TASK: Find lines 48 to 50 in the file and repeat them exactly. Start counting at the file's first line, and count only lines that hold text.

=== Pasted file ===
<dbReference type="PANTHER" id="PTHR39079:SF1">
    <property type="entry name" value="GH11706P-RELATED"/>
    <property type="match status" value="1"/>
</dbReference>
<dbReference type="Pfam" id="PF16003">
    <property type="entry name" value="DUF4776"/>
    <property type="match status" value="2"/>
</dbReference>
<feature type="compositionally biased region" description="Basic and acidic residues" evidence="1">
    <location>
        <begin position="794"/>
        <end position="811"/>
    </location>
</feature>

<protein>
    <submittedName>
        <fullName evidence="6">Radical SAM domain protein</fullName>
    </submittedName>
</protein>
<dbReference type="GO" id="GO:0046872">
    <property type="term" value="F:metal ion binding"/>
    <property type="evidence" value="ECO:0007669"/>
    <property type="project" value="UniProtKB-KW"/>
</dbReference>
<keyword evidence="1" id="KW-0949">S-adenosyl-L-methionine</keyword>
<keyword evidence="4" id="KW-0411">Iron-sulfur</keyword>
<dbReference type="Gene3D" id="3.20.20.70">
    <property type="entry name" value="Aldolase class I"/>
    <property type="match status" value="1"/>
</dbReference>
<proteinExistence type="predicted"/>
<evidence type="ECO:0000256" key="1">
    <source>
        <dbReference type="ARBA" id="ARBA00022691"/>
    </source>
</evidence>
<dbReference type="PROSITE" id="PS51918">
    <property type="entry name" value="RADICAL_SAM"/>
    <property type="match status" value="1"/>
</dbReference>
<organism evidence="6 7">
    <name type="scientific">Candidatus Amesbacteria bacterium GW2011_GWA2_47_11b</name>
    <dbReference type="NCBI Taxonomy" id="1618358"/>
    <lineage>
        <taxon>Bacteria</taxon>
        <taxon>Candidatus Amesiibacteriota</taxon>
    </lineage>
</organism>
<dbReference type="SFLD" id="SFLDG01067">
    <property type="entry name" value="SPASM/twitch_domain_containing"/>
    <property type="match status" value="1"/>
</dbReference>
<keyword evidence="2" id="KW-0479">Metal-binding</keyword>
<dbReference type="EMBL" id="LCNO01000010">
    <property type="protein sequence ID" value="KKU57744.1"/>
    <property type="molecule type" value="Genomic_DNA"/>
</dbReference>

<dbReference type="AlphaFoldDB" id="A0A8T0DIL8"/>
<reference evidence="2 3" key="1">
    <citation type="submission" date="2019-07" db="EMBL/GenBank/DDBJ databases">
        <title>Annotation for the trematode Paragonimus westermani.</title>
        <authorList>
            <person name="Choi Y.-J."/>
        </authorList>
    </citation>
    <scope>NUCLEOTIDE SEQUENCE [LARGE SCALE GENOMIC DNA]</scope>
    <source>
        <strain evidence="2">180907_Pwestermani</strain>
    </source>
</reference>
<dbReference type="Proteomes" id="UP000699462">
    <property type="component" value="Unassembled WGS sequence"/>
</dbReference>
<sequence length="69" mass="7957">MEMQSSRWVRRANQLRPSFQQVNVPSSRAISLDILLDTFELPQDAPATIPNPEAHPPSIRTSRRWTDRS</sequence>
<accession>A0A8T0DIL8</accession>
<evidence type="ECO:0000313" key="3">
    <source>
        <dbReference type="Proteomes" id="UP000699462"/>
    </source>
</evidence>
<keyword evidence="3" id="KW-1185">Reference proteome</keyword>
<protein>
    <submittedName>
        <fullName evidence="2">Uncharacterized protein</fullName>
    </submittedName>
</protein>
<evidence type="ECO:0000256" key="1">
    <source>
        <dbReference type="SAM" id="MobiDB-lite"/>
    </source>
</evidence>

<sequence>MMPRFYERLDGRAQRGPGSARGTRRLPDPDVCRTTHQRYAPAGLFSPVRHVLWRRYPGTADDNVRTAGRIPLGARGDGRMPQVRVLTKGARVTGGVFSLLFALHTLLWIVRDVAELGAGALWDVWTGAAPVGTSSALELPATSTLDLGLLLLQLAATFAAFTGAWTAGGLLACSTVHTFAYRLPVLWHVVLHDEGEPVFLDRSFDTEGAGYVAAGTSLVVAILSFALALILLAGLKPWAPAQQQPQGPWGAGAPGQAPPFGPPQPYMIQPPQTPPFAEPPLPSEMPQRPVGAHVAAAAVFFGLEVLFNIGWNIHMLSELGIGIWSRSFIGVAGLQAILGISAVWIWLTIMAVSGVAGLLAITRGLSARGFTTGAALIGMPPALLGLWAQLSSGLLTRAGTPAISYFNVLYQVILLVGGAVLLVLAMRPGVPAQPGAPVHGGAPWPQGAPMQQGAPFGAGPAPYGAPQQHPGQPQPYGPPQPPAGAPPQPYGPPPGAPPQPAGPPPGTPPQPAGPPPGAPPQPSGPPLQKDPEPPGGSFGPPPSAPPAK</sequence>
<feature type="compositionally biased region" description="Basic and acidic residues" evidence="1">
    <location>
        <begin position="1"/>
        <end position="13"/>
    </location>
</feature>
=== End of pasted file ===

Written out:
</organism>
<dbReference type="SFLD" id="SFLDG01067">
    <property type="entry name" value="SPASM/twitch_domain_containing"/>